Egg yolks contain a high amount of cholesterol and is often consumed with fatty foods. (Photo credit: healthline.com)
Egg yolks have developed a bad reputation with concern largely stemming from the high amount of cholesterol found in them and the belief that dietary cholesterol increases the risk of cardiovascular disease (CVD). There is much controversy over the relationship between dietary cholesterol and CVD risk as the evidence appears to be inconsistent. Based on the results from various cohort studies that evaluated the relationship between the two, it was found that in general, egg intake was not significantly associated with the risk of cardiovascular disease.1
Given that eggs are often consumed with other food sources that are high in both saturated fats and cholesterol, such as sausage and bacon, it is likely that these dietary components contributed to the positive association found between egg intake and CVD risk in some studies.1 Therefore, if you’re worried about the high cholesterol content found in egg yolks, it is recommended to reduce the consumption of the foods high in saturated fats mentioned above, rather than avoiding egg yolks.
Although the effect of dietary cholesterol on CVD is still controversial, we do know that saturated fat is positively associated with CVD, as it increases LDL-cholesterol, or otherwise known as “bad” cholesterol;2 and foods that are high in saturated fats, also tend to have cholesterol.1 Some examples include beef, milk, cheese, and bacon.3 Egg yolks, however, are not high in saturated fats and are packed with many beneficial vitamins and minerals including vitamins A, D, E, K, B12, folate, calcium, and iron.4 Not to mention, they are a great source of essential amino acids.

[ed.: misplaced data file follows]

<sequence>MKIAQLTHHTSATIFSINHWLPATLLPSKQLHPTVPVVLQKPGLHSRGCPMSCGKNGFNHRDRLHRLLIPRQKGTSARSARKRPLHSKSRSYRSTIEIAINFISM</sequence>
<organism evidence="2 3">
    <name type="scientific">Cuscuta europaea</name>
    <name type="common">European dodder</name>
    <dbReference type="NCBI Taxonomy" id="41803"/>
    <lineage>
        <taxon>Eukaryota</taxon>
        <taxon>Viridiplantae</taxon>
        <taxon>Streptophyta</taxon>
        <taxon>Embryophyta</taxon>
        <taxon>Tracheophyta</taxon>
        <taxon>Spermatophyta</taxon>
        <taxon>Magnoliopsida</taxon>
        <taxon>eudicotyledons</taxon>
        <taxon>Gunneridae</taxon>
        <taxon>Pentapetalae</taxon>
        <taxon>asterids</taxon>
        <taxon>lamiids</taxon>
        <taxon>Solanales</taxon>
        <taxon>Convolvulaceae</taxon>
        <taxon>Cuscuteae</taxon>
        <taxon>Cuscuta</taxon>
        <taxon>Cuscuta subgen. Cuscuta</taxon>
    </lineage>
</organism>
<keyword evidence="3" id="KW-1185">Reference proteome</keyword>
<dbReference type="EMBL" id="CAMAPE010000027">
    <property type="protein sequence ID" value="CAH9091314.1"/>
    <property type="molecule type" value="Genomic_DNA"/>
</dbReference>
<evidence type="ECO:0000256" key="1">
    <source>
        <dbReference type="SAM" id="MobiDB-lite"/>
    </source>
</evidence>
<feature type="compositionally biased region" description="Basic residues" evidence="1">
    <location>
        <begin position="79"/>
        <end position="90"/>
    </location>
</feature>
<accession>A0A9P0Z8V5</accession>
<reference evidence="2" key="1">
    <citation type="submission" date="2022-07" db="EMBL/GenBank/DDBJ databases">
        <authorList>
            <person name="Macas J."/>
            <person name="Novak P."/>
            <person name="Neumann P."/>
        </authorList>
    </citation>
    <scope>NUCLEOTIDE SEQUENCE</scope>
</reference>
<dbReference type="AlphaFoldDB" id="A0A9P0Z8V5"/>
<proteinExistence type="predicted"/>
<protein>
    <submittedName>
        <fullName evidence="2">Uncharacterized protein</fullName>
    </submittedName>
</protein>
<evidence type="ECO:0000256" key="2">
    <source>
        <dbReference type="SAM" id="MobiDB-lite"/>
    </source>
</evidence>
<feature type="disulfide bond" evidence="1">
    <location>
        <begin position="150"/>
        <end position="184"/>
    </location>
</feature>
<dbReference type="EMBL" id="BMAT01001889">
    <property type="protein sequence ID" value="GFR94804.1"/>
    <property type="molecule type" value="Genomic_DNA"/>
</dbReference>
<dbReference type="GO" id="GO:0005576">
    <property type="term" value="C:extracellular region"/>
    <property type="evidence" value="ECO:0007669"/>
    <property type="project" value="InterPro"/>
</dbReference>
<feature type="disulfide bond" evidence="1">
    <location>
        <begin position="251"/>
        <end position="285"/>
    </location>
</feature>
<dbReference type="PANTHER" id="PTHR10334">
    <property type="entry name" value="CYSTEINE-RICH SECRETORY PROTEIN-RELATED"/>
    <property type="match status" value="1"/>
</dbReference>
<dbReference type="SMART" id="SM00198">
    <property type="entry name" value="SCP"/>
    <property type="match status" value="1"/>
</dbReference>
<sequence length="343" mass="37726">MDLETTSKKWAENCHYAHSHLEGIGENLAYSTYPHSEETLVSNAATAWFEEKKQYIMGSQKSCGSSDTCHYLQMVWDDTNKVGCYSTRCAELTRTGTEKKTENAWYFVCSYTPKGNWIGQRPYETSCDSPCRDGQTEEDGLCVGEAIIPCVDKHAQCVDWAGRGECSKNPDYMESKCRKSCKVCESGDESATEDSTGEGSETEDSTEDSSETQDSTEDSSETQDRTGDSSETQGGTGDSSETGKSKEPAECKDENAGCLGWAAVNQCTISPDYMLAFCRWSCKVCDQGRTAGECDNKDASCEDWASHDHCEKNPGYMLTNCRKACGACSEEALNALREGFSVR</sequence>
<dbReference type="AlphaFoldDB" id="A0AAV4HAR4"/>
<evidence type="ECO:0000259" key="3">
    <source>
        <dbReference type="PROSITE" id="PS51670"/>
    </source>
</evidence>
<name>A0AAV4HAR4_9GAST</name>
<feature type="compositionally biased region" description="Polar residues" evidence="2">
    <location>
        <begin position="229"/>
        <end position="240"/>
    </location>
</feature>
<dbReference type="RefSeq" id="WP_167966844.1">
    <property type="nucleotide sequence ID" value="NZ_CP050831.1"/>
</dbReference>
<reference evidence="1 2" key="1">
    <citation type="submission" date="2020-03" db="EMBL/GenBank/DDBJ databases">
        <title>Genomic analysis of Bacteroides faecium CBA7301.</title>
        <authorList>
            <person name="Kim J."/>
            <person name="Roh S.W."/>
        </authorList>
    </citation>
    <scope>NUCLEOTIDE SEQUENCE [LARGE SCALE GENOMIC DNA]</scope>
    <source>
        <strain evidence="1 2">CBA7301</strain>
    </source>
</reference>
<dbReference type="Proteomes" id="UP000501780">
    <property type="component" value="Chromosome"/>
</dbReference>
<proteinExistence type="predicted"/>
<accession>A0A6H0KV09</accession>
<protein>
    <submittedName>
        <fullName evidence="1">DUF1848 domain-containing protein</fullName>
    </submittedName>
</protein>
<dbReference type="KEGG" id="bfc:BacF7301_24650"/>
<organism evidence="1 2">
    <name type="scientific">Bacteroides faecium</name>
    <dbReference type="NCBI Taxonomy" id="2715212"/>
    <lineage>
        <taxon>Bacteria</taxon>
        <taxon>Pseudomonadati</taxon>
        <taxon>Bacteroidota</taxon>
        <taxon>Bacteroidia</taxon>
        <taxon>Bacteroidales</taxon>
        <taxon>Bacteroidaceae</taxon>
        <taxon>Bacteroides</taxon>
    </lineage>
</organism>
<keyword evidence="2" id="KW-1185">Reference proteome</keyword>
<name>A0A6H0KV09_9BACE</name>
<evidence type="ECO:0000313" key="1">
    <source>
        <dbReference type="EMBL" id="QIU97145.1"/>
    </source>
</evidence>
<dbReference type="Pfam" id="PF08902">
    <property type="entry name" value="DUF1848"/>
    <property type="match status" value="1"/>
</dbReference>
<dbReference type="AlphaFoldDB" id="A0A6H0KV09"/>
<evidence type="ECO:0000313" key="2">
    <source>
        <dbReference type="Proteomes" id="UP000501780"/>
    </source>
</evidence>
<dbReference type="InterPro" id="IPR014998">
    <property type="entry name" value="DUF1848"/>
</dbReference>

It is also recommend consuming foods that contain phytosterols, such as whole grains, nuts, or seeds with your eggs. This is because cholesterol and phytosterols are similar in structure, so competitive binding occurs.5 In other words, if you consume more phytosterols, there will be a higher chance of absorbing the phytosterol over cholesterol into the enterocyte, which would reduce the amount of cholesterol that reaches the bloodstream.
- Carson JAS, Lichtenstein AH, Anderson CAM, et al. Dietary cholesterol and cardiovascular risk: A science advisory from the American heart association. Circulation. Published online 2020:E39-E53. doi:10.1161/CIR.0000000000000743
- Rogers D, Campbell R, Catha G, Patterson K, Puccio D. The Skinny on Fats. American Heart Association. Published 2020. Accessed September 12, 2021. https://www.heart.org/en/health-topics/cholesterol/prevention-and-treatment-of-high-cholesterol-hyperlipidemia/the-skinny-on-fats
- Keast DR, Fulgoni VL, Nicklas TA, O’Neil CE. Food Sources of Energy and Nutrients among Children in the United States: National Health and Nutrition Examination Survey 2003–2006. Nutr 2013, Vol 5, Pages 283-301. 2013;5(1):283-301. doi:10.3390/NU5010283
- Réhault-Godbert S, Guyot N, Nys Y. The Golden Egg: Nutritional Value, Bioactivities, and Emerging Benefits for Human Health. Nutrients. 2019;11(3). doi:10.3390/NU11030684
- Cabral CE, Klein MRST. Phytosterols in the Treatment of Hypercholesterolemia and Preventionof Cardiovascular Diseases. Arq Bras Cardiol. 2017;109(5):475. doi:10.5935/ABC.20170158